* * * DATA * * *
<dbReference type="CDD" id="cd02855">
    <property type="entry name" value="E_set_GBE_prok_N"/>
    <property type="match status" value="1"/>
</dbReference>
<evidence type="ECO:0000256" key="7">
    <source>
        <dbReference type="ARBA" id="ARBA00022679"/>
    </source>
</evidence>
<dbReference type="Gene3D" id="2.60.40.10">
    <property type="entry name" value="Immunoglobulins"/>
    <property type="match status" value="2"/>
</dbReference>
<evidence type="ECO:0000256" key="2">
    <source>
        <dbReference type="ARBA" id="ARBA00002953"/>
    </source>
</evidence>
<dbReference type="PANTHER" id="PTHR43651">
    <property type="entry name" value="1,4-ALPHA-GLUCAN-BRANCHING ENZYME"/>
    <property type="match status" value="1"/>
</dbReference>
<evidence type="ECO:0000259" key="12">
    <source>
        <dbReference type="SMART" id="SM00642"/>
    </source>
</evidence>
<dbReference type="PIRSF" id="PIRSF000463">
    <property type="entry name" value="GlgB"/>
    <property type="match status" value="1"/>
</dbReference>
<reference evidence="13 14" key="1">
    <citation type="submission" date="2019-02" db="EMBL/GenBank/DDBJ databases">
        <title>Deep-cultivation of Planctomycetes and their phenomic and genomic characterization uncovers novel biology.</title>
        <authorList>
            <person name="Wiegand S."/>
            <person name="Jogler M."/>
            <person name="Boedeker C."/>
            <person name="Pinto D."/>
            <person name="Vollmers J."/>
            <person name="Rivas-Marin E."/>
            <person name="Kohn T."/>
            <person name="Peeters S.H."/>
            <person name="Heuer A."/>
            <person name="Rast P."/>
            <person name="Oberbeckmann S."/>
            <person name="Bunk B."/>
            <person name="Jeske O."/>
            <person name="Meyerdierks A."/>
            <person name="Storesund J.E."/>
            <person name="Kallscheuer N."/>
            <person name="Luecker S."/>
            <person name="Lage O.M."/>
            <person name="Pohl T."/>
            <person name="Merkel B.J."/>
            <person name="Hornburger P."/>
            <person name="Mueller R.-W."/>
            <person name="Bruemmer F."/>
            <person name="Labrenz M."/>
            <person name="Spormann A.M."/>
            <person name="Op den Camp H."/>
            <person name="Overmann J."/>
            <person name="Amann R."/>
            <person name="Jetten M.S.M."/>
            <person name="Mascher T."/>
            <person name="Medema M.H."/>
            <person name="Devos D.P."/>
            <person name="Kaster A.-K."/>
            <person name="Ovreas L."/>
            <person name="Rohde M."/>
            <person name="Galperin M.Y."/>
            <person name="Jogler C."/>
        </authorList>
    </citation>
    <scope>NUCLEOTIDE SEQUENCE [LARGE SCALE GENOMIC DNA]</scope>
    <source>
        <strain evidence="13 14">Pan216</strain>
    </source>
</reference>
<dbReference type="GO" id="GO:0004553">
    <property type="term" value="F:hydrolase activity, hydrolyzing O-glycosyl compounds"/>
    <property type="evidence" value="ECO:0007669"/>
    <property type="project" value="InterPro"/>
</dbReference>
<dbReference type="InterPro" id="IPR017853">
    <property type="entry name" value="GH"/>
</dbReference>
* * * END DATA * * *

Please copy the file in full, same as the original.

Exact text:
<dbReference type="CDD" id="cd02855">
    <property type="entry name" value="E_set_GBE_prok_N"/>
    <property type="match status" value="1"/>
</dbReference>
<evidence type="ECO:0000256" key="7">
    <source>
        <dbReference type="ARBA" id="ARBA00022679"/>
    </source>
</evidence>
<dbReference type="Gene3D" id="2.60.40.10">
    <property type="entry name" value="Immunoglobulins"/>
    <property type="match status" value="2"/>
</dbReference>
<evidence type="ECO:0000256" key="2">
    <source>
        <dbReference type="ARBA" id="ARBA00002953"/>
    </source>
</evidence>
<dbReference type="PANTHER" id="PTHR43651">
    <property type="entry name" value="1,4-ALPHA-GLUCAN-BRANCHING ENZYME"/>
    <property type="match status" value="1"/>
</dbReference>
<evidence type="ECO:0000259" key="12">
    <source>
        <dbReference type="SMART" id="SM00642"/>
    </source>
</evidence>
<dbReference type="PIRSF" id="PIRSF000463">
    <property type="entry name" value="GlgB"/>
    <property type="match status" value="1"/>
</dbReference>
<reference evidence="13 14" key="1">
    <citation type="submission" date="2019-02" db="EMBL/GenBank/DDBJ databases">
        <title>Deep-cultivation of Planctomycetes and their phenomic and genomic characterization uncovers novel biology.</title>
        <authorList>
            <person name="Wiegand S."/>
            <person name="Jogler M."/>
            <person name="Boedeker C."/>
            <person name="Pinto D."/>
            <person name="Vollmers J."/>
            <person name="Rivas-Marin E."/>
            <person name="Kohn T."/>
            <person name="Peeters S.H."/>
            <person name="Heuer A."/>
            <person name="Rast P."/>
            <person name="Oberbeckmann S."/>
            <person name="Bunk B."/>
            <person name="Jeske O."/>
            <person name="Meyerdierks A."/>
            <person name="Storesund J.E."/>
            <person name="Kallscheuer N."/>
            <person name="Luecker S."/>
            <person name="Lage O.M."/>
            <person name="Pohl T."/>
            <person name="Merkel B.J."/>
            <person name="Hornburger P."/>
            <person name="Mueller R.-W."/>
            <person name="Bruemmer F."/>
            <person name="Labrenz M."/>
            <person name="Spormann A.M."/>
            <person name="Op den Camp H."/>
            <person name="Overmann J."/>
            <person name="Amann R."/>
            <person name="Jetten M.S.M."/>
            <person name="Mascher T."/>
            <person name="Medema M.H."/>
            <person name="Devos D.P."/>
            <person name="Kaster A.-K."/>
            <person name="Ovreas L."/>
            <person name="Rohde M."/>
            <person name="Galperin M.Y."/>
            <person name="Jogler C."/>
        </authorList>
    </citation>
    <scope>NUCLEOTIDE SEQUENCE [LARGE SCALE GENOMIC DNA]</scope>
    <source>
        <strain evidence="13 14">Pan216</strain>
    </source>
</reference>
<dbReference type="GO" id="GO:0004553">
    <property type="term" value="F:hydrolase activity, hydrolyzing O-glycosyl compounds"/>
    <property type="evidence" value="ECO:0007669"/>
    <property type="project" value="InterPro"/>
</dbReference>
<dbReference type="InterPro" id="IPR017853">
    <property type="entry name" value="GH"/>
</dbReference>